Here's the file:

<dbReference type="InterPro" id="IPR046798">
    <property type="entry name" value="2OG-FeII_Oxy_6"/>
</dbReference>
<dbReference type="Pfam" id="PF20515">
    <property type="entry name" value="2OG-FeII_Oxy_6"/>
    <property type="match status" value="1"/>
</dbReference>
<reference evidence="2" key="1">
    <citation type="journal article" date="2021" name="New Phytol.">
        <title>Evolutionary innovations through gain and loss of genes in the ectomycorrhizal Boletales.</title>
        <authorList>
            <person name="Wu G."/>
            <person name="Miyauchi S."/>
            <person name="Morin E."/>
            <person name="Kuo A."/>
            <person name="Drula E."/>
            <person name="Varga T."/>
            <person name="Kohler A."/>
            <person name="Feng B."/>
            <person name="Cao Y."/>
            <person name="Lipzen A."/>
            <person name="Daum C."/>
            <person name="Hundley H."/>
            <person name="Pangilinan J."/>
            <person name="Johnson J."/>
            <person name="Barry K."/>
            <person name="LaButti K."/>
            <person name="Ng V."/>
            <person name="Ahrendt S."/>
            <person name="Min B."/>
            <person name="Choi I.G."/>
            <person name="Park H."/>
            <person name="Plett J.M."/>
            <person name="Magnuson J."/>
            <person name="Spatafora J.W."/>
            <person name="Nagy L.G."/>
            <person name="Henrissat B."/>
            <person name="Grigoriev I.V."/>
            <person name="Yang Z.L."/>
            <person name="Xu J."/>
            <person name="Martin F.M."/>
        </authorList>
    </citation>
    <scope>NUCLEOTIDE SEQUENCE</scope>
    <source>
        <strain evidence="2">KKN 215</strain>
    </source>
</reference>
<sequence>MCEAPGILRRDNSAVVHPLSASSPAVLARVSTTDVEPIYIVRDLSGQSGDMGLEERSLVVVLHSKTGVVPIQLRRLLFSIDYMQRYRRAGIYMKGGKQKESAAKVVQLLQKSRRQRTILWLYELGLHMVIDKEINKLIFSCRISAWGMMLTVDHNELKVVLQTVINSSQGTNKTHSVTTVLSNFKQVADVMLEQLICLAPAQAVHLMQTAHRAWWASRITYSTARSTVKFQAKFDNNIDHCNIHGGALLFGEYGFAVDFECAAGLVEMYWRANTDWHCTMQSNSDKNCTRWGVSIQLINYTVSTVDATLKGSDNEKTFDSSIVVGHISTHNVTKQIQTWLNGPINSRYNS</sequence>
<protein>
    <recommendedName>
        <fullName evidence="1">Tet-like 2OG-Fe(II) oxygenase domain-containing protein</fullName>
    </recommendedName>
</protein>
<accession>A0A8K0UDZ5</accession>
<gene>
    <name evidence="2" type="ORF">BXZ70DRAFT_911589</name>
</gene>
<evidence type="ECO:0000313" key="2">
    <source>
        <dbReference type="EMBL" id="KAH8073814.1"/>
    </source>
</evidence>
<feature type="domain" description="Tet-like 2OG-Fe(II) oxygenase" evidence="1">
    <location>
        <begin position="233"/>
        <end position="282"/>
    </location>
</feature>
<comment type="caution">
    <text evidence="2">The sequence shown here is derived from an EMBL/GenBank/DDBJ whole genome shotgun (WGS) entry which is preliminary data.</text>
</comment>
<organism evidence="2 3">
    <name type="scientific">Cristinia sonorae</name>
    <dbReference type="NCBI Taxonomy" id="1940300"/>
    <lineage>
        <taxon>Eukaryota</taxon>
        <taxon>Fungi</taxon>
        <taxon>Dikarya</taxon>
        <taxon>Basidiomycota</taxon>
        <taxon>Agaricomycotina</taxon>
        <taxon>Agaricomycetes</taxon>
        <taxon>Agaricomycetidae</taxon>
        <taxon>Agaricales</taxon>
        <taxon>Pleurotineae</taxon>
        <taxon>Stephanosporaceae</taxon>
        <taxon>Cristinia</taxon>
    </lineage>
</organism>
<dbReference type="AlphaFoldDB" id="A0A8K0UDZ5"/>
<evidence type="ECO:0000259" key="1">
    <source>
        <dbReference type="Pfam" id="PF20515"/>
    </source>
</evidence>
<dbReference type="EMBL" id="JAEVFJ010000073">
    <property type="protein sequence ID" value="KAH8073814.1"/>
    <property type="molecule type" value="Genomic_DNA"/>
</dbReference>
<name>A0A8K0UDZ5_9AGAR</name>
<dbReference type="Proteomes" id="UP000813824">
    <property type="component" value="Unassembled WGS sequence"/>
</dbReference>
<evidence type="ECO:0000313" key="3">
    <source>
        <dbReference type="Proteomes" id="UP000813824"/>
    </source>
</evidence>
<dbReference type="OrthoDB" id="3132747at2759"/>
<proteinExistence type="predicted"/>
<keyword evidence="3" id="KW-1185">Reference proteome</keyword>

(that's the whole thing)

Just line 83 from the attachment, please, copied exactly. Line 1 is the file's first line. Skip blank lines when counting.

        <taxon>Agaricomycetidae</taxon>